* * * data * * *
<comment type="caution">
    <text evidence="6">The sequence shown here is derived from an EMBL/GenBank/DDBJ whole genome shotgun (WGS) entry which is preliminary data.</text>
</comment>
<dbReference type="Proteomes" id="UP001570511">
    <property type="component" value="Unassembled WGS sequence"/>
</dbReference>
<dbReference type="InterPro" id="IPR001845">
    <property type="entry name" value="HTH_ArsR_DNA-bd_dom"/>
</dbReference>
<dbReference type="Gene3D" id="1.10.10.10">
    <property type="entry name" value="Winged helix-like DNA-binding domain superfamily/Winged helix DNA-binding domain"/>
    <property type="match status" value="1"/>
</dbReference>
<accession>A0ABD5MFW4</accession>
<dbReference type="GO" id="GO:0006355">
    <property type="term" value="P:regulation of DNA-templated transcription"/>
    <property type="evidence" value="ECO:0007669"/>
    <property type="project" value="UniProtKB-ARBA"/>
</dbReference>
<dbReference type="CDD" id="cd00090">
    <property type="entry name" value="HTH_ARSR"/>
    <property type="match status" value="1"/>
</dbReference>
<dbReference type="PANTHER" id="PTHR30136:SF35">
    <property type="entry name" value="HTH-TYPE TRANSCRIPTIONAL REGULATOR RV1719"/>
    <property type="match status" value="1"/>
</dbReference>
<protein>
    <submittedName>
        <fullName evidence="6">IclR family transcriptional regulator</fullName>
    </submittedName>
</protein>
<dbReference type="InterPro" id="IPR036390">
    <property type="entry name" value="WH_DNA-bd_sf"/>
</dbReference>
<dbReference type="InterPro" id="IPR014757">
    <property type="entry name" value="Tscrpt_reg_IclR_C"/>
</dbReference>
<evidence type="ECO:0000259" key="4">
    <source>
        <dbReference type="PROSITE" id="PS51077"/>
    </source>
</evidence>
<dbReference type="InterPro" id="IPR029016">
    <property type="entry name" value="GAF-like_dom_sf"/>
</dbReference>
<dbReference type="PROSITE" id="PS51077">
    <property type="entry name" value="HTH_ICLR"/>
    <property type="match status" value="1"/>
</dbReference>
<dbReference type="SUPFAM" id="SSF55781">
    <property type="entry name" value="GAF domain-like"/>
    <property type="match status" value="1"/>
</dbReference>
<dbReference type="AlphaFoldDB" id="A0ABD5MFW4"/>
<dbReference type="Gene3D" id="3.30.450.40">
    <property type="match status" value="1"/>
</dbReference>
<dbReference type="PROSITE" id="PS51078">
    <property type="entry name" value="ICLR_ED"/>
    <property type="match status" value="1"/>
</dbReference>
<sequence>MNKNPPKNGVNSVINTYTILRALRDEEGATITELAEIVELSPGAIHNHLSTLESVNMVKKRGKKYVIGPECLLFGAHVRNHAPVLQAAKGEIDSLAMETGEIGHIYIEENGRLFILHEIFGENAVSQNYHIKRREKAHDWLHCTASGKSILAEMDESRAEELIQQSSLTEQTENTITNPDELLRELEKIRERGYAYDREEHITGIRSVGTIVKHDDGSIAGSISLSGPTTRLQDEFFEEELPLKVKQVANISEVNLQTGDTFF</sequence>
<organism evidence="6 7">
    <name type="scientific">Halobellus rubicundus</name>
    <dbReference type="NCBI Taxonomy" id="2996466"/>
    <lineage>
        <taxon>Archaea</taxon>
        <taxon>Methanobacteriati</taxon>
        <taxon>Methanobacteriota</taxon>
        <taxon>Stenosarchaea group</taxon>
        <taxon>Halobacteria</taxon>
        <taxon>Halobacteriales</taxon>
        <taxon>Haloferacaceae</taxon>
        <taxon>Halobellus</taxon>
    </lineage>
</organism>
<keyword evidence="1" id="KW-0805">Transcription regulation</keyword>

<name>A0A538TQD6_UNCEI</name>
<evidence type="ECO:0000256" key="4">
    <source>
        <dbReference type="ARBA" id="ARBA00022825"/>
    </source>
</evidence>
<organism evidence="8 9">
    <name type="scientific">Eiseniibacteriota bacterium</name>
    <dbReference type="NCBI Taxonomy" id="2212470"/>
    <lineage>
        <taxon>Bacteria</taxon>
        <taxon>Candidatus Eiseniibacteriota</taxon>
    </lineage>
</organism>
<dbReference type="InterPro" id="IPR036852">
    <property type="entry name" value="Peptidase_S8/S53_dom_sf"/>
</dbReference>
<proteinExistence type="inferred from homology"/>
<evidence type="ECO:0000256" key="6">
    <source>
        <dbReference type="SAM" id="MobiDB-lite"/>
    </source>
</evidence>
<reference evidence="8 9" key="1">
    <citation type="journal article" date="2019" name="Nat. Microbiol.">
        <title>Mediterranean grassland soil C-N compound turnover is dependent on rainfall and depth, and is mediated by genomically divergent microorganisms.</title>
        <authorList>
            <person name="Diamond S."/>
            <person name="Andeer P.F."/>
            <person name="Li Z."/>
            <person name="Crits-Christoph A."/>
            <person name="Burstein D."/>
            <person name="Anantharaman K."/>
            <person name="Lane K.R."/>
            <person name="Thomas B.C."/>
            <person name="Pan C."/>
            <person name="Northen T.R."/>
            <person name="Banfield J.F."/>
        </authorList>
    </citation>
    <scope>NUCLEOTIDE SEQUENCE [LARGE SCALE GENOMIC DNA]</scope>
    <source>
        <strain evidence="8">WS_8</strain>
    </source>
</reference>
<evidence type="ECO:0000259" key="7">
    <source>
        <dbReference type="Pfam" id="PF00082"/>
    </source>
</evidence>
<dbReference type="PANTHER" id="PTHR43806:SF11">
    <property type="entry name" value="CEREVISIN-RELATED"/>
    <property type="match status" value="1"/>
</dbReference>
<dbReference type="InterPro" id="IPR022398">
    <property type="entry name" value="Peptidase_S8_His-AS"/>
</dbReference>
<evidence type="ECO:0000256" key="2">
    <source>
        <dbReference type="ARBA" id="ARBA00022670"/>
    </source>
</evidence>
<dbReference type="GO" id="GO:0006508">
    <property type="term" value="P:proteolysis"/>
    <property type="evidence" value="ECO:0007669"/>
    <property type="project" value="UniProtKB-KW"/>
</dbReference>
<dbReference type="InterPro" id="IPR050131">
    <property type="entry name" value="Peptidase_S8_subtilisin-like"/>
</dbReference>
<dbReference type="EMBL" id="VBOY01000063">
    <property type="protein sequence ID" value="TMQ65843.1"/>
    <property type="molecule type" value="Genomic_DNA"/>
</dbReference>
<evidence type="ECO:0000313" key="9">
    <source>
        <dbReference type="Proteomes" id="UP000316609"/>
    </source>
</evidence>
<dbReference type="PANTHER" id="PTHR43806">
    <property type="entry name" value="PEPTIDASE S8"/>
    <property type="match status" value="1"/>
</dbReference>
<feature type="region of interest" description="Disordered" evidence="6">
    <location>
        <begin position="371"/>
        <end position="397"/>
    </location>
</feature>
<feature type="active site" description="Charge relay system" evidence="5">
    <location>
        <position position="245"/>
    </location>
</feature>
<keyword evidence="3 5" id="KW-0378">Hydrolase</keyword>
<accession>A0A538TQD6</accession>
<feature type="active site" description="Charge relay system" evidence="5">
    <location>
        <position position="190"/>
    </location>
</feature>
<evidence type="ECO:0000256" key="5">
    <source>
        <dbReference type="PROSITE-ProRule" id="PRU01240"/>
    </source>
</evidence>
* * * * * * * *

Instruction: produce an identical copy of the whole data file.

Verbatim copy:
<comment type="caution">
    <text evidence="6">The sequence shown here is derived from an EMBL/GenBank/DDBJ whole genome shotgun (WGS) entry which is preliminary data.</text>
</comment>
<dbReference type="Proteomes" id="UP001570511">
    <property type="component" value="Unassembled WGS sequence"/>
</dbReference>
<dbReference type="InterPro" id="IPR001845">
    <property type="entry name" value="HTH_ArsR_DNA-bd_dom"/>
</dbReference>
<dbReference type="Gene3D" id="1.10.10.10">
    <property type="entry name" value="Winged helix-like DNA-binding domain superfamily/Winged helix DNA-binding domain"/>
    <property type="match status" value="1"/>
</dbReference>
<accession>A0ABD5MFW4</accession>
<dbReference type="GO" id="GO:0006355">
    <property type="term" value="P:regulation of DNA-templated transcription"/>
    <property type="evidence" value="ECO:0007669"/>
    <property type="project" value="UniProtKB-ARBA"/>
</dbReference>
<dbReference type="CDD" id="cd00090">
    <property type="entry name" value="HTH_ARSR"/>
    <property type="match status" value="1"/>
</dbReference>
<dbReference type="PANTHER" id="PTHR30136:SF35">
    <property type="entry name" value="HTH-TYPE TRANSCRIPTIONAL REGULATOR RV1719"/>
    <property type="match status" value="1"/>
</dbReference>
<protein>
    <submittedName>
        <fullName evidence="6">IclR family transcriptional regulator</fullName>
    </submittedName>
</protein>
<dbReference type="InterPro" id="IPR036390">
    <property type="entry name" value="WH_DNA-bd_sf"/>
</dbReference>
<dbReference type="InterPro" id="IPR014757">
    <property type="entry name" value="Tscrpt_reg_IclR_C"/>
</dbReference>
<evidence type="ECO:0000259" key="4">
    <source>
        <dbReference type="PROSITE" id="PS51077"/>
    </source>
</evidence>
<dbReference type="InterPro" id="IPR029016">
    <property type="entry name" value="GAF-like_dom_sf"/>
</dbReference>
<dbReference type="PROSITE" id="PS51077">
    <property type="entry name" value="HTH_ICLR"/>
    <property type="match status" value="1"/>
</dbReference>
<dbReference type="SUPFAM" id="SSF55781">
    <property type="entry name" value="GAF domain-like"/>
    <property type="match status" value="1"/>
</dbReference>
<dbReference type="AlphaFoldDB" id="A0ABD5MFW4"/>
<dbReference type="Gene3D" id="3.30.450.40">
    <property type="match status" value="1"/>
</dbReference>
<dbReference type="PROSITE" id="PS51078">
    <property type="entry name" value="ICLR_ED"/>
    <property type="match status" value="1"/>
</dbReference>
<sequence>MNKNPPKNGVNSVINTYTILRALRDEEGATITELAEIVELSPGAIHNHLSTLESVNMVKKRGKKYVIGPECLLFGAHVRNHAPVLQAAKGEIDSLAMETGEIGHIYIEENGRLFILHEIFGENAVSQNYHIKRREKAHDWLHCTASGKSILAEMDESRAEELIQQSSLTEQTENTITNPDELLRELEKIRERGYAYDREEHITGIRSVGTIVKHDDGSIAGSISLSGPTTRLQDEFFEEELPLKVKQVANISEVNLQTGDTFF</sequence>
<organism evidence="6 7">
    <name type="scientific">Halobellus rubicundus</name>
    <dbReference type="NCBI Taxonomy" id="2996466"/>
    <lineage>
        <taxon>Archaea</taxon>
        <taxon>Methanobacteriati</taxon>
        <taxon>Methanobacteriota</taxon>
        <taxon>Stenosarchaea group</taxon>
        <taxon>Halobacteria</taxon>
        <taxon>Halobacteriales</taxon>
        <taxon>Haloferacaceae</taxon>
        <taxon>Halobellus</taxon>
    </lineage>
</organism>
<keyword evidence="1" id="KW-0805">Transcription regulation</keyword>

<name>A0A538TQD6_UNCEI</name>
<evidence type="ECO:0000256" key="4">
    <source>
        <dbReference type="ARBA" id="ARBA00022825"/>
    </source>
</evidence>
<organism evidence="8 9">
    <name type="scientific">Eiseniibacteriota bacterium</name>
    <dbReference type="NCBI Taxonomy" id="2212470"/>
    <lineage>
        <taxon>Bacteria</taxon>
        <taxon>Candidatus Eiseniibacteriota</taxon>
    </lineage>
</organism>
<dbReference type="InterPro" id="IPR036852">
    <property type="entry name" value="Peptidase_S8/S53_dom_sf"/>
</dbReference>
<proteinExistence type="inferred from homology"/>
<evidence type="ECO:0000256" key="6">
    <source>
        <dbReference type="SAM" id="MobiDB-lite"/>
    </source>
</evidence>
<reference evidence="8 9" key="1">
    <citation type="journal article" date="2019" name="Nat. Microbiol.">
        <title>Mediterranean grassland soil C-N compound turnover is dependent on rainfall and depth, and is mediated by genomically divergent microorganisms.</title>
        <authorList>
            <person name="Diamond S."/>
            <person name="Andeer P.F."/>
            <person name="Li Z."/>
            <person name="Crits-Christoph A."/>
            <person name="Burstein D."/>
            <person name="Anantharaman K."/>
            <person name="Lane K.R."/>
            <person name="Thomas B.C."/>
            <person name="Pan C."/>
            <person name="Northen T.R."/>
            <person name="Banfield J.F."/>
        </authorList>
    </citation>
    <scope>NUCLEOTIDE SEQUENCE [LARGE SCALE GENOMIC DNA]</scope>
    <source>
        <strain evidence="8">WS_8</strain>
    </source>
</reference>
<evidence type="ECO:0000259" key="7">
    <source>
        <dbReference type="Pfam" id="PF00082"/>
    </source>
</evidence>
<dbReference type="PANTHER" id="PTHR43806:SF11">
    <property type="entry name" value="CEREVISIN-RELATED"/>
    <property type="match status" value="1"/>
</dbReference>
<dbReference type="InterPro" id="IPR022398">
    <property type="entry name" value="Peptidase_S8_His-AS"/>
</dbReference>
<evidence type="ECO:0000256" key="2">
    <source>
        <dbReference type="ARBA" id="ARBA00022670"/>
    </source>
</evidence>
<dbReference type="GO" id="GO:0006508">
    <property type="term" value="P:proteolysis"/>
    <property type="evidence" value="ECO:0007669"/>
    <property type="project" value="UniProtKB-KW"/>
</dbReference>
<dbReference type="InterPro" id="IPR050131">
    <property type="entry name" value="Peptidase_S8_subtilisin-like"/>
</dbReference>
<dbReference type="EMBL" id="VBOY01000063">
    <property type="protein sequence ID" value="TMQ65843.1"/>
    <property type="molecule type" value="Genomic_DNA"/>
</dbReference>
<evidence type="ECO:0000313" key="9">
    <source>
        <dbReference type="Proteomes" id="UP000316609"/>
    </source>
</evidence>
<dbReference type="PANTHER" id="PTHR43806">
    <property type="entry name" value="PEPTIDASE S8"/>
    <property type="match status" value="1"/>
</dbReference>
<feature type="region of interest" description="Disordered" evidence="6">
    <location>
        <begin position="371"/>
        <end position="397"/>
    </location>
</feature>
<feature type="active site" description="Charge relay system" evidence="5">
    <location>
        <position position="245"/>
    </location>
</feature>
<keyword evidence="3 5" id="KW-0378">Hydrolase</keyword>
<accession>A0A538TQD6</accession>
<feature type="active site" description="Charge relay system" evidence="5">
    <location>
        <position position="190"/>
    </location>
</feature>
<evidence type="ECO:0000256" key="5">
    <source>
        <dbReference type="PROSITE-ProRule" id="PRU01240"/>
    </source>
</evidence>